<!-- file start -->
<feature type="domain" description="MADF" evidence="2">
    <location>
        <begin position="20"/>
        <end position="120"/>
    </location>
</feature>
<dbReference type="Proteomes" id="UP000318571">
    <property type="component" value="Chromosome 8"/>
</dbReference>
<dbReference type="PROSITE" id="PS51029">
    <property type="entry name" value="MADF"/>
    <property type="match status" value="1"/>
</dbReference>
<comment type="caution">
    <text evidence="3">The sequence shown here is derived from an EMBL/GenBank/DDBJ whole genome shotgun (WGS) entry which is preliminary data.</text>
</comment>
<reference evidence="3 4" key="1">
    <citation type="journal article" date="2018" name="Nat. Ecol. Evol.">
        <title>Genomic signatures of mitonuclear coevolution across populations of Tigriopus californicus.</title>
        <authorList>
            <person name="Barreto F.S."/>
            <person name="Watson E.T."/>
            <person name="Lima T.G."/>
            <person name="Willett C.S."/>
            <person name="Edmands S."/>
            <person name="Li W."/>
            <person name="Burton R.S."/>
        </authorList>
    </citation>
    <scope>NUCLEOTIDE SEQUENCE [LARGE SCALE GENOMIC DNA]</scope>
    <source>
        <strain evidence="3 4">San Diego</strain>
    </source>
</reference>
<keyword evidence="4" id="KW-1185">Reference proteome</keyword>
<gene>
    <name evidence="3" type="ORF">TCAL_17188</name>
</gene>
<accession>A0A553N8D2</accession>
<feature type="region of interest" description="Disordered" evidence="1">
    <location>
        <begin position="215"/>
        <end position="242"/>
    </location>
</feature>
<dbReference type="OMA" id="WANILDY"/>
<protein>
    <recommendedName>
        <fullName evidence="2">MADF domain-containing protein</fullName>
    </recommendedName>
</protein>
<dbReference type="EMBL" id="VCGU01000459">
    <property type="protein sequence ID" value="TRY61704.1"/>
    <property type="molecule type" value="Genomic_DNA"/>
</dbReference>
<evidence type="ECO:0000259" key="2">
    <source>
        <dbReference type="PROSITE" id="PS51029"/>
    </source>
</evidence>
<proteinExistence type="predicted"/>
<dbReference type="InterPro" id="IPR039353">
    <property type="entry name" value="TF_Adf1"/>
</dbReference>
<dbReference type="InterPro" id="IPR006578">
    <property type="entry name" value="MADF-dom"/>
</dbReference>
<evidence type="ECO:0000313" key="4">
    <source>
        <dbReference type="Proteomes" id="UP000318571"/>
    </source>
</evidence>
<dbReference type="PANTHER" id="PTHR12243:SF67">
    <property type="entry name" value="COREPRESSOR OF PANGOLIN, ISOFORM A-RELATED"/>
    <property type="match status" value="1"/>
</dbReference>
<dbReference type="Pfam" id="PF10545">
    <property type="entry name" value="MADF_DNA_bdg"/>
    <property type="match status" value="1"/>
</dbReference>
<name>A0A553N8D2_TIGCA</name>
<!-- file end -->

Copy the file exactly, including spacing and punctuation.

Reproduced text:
<feature type="domain" description="MADF" evidence="2">
    <location>
        <begin position="20"/>
        <end position="120"/>
    </location>
</feature>
<dbReference type="Proteomes" id="UP000318571">
    <property type="component" value="Chromosome 8"/>
</dbReference>
<dbReference type="PROSITE" id="PS51029">
    <property type="entry name" value="MADF"/>
    <property type="match status" value="1"/>
</dbReference>
<comment type="caution">
    <text evidence="3">The sequence shown here is derived from an EMBL/GenBank/DDBJ whole genome shotgun (WGS) entry which is preliminary data.</text>
</comment>
<reference evidence="3 4" key="1">
    <citation type="journal article" date="2018" name="Nat. Ecol. Evol.">
        <title>Genomic signatures of mitonuclear coevolution across populations of Tigriopus californicus.</title>
        <authorList>
            <person name="Barreto F.S."/>
            <person name="Watson E.T."/>
            <person name="Lima T.G."/>
            <person name="Willett C.S."/>
            <person name="Edmands S."/>
            <person name="Li W."/>
            <person name="Burton R.S."/>
        </authorList>
    </citation>
    <scope>NUCLEOTIDE SEQUENCE [LARGE SCALE GENOMIC DNA]</scope>
    <source>
        <strain evidence="3 4">San Diego</strain>
    </source>
</reference>
<keyword evidence="4" id="KW-1185">Reference proteome</keyword>
<gene>
    <name evidence="3" type="ORF">TCAL_17188</name>
</gene>
<accession>A0A553N8D2</accession>
<feature type="region of interest" description="Disordered" evidence="1">
    <location>
        <begin position="215"/>
        <end position="242"/>
    </location>
</feature>
<dbReference type="OMA" id="WANILDY"/>
<protein>
    <recommendedName>
        <fullName evidence="2">MADF domain-containing protein</fullName>
    </recommendedName>
</protein>
<dbReference type="EMBL" id="VCGU01000459">
    <property type="protein sequence ID" value="TRY61704.1"/>
    <property type="molecule type" value="Genomic_DNA"/>
</dbReference>
<evidence type="ECO:0000259" key="2">
    <source>
        <dbReference type="PROSITE" id="PS51029"/>
    </source>
</evidence>
<proteinExistence type="predicted"/>
<dbReference type="InterPro" id="IPR039353">
    <property type="entry name" value="TF_Adf1"/>
</dbReference>
<dbReference type="InterPro" id="IPR006578">
    <property type="entry name" value="MADF-dom"/>
</dbReference>
<evidence type="ECO:0000313" key="4">
    <source>
        <dbReference type="Proteomes" id="UP000318571"/>
    </source>
</evidence>
<dbReference type="PANTHER" id="PTHR12243:SF67">
    <property type="entry name" value="COREPRESSOR OF PANGOLIN, ISOFORM A-RELATED"/>
    <property type="match status" value="1"/>
</dbReference>
<dbReference type="Pfam" id="PF10545">
    <property type="entry name" value="MADF_DNA_bdg"/>
    <property type="match status" value="1"/>
</dbReference>
<name>A0A553N8D2_TIGCA</name>